Spread Networks tightens up latency along Chicago to New York route

Spread Networks is the latest service provider to take charge of the financial industry's plea for low latency networking solutions along the Chicago to New York route.

With so many service providers pursuing the low-latency opportunity--a list that includes a number of incumbents such as Verizon and competitive carriers (Intellifiber, Level 3, Optimum Lightpath, RCN Metro and XO Communications)--Spread believes what sets it apart from the pack is its approach to low latency.

Although the New York to Chicago route is clearly one of the most popular routes, service provider solutions have the potential to for slowdowns if it is not designed to route around congested points.

Leveraging a mix of optical technologies from ADVA, Ciena, Infinera, and JDSU, Spread is offering financial firms direct access to what it says is the shortest route of about 825 miles, saying it can reduce round-trip latency to 13.33 milliseconds. The service provider said that it will provide "its customers with a private network to achieve a clean speed, allowing data to run as close as possible to the true speed of light through fiber."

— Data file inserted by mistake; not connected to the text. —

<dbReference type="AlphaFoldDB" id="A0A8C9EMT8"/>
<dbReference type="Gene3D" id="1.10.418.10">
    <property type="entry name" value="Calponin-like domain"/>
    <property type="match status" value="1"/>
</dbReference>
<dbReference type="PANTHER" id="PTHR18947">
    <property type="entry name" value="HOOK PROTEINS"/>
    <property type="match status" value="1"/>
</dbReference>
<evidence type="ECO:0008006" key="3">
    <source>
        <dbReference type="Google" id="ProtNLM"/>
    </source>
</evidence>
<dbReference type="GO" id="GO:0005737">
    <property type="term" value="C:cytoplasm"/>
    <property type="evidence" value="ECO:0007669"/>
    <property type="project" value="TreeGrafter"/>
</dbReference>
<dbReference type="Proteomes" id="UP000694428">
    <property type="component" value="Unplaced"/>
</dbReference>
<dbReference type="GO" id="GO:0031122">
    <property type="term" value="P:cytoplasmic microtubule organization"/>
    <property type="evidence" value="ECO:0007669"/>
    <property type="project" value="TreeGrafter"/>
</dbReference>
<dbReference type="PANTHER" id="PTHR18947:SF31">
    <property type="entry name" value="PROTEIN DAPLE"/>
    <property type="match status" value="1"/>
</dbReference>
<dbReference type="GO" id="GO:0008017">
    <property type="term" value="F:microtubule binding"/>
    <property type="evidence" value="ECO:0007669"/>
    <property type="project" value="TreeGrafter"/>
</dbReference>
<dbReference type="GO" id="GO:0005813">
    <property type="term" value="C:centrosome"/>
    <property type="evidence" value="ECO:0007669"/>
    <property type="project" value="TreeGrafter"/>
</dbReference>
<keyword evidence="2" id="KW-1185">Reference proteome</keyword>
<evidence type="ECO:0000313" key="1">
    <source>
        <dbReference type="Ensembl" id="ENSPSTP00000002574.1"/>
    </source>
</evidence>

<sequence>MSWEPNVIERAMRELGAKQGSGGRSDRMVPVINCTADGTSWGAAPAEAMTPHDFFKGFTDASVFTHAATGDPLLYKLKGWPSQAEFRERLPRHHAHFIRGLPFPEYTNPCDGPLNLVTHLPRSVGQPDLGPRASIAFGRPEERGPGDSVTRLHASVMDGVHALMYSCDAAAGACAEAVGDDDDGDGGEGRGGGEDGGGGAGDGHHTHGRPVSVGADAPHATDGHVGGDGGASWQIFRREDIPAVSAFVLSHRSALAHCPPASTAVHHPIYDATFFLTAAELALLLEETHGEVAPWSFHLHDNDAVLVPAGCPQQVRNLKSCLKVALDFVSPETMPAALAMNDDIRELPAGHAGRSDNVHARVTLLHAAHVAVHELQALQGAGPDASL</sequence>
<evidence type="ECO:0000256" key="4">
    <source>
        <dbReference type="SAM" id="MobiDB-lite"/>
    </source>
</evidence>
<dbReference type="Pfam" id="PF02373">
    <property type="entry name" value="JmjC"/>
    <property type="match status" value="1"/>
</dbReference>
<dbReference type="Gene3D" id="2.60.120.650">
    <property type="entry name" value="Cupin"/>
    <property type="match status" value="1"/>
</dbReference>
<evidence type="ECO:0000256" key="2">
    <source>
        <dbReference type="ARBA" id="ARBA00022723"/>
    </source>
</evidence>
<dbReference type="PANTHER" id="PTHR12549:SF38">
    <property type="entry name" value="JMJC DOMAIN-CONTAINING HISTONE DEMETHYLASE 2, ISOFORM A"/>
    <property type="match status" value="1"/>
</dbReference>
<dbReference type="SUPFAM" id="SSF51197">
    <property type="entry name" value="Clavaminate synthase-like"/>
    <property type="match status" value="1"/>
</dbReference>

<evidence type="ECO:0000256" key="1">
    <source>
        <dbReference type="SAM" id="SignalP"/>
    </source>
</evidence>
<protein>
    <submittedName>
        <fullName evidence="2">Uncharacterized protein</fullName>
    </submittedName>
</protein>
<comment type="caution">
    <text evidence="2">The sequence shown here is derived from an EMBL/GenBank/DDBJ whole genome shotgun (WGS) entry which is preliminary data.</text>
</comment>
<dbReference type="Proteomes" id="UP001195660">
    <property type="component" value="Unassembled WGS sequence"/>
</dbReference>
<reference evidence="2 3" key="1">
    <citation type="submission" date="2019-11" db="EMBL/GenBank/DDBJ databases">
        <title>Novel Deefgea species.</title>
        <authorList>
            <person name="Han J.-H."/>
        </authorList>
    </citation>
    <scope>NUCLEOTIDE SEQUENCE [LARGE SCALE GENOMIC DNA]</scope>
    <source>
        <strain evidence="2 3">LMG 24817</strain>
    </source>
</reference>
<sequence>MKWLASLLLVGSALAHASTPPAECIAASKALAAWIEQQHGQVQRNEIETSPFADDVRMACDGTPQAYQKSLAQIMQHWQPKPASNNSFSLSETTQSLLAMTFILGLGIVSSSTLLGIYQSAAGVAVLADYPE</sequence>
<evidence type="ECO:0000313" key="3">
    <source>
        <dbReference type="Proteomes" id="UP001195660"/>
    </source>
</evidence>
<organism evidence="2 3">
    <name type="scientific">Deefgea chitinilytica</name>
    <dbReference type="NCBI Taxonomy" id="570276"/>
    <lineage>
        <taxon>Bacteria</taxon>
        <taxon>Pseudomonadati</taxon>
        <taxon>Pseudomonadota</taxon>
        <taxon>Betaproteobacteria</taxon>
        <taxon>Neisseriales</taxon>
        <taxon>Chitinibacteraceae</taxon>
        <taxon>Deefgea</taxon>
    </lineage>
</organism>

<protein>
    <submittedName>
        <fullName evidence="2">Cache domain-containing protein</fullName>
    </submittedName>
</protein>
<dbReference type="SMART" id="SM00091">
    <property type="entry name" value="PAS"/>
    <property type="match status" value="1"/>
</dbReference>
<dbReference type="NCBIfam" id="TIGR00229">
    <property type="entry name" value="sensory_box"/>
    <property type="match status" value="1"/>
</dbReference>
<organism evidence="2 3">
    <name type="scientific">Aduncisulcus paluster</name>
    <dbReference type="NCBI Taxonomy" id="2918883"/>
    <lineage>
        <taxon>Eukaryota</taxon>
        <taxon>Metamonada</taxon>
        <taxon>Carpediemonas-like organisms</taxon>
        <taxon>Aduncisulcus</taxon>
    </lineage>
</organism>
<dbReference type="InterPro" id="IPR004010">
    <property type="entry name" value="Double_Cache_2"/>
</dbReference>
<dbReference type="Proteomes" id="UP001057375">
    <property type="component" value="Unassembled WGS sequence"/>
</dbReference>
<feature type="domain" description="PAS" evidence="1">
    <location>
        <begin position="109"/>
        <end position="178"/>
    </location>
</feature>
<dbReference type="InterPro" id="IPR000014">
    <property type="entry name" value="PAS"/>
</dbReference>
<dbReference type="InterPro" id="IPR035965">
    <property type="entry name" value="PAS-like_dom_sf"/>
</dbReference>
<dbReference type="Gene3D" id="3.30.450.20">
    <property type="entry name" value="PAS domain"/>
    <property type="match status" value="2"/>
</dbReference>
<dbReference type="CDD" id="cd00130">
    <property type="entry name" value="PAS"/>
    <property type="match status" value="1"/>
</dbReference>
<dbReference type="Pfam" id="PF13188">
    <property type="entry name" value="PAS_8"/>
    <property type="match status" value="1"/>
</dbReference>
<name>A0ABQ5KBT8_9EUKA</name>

Led by the father and son team of CEO David Barksdale and his father Chairman James Barksdale, one of the early builders of Netscape, Spread has built a company that includes a mix of experts in optical and the financial community. In addition to the Barksdale's, the service provider's management team includes President Dan Spivey (Chicago Board of Options Exchange) and Senior Vice President, Murray White, Executive Vice President, Market Development (NYSE Euronext), and VP of Technology and Engineering Michael Strickland (Alcatel and Level 3).

For more:
- see the release here (PDF)

Related articles:
Life, liberty, and the pursuit of low latency
RCN Metro targets Toronto's financial market
Verizon answers Europe financial markets' low latency call
XO launches nationwide 40 Gbps service
CFN Services drives out network latency with Cyan
First Communications joins the network latency fray

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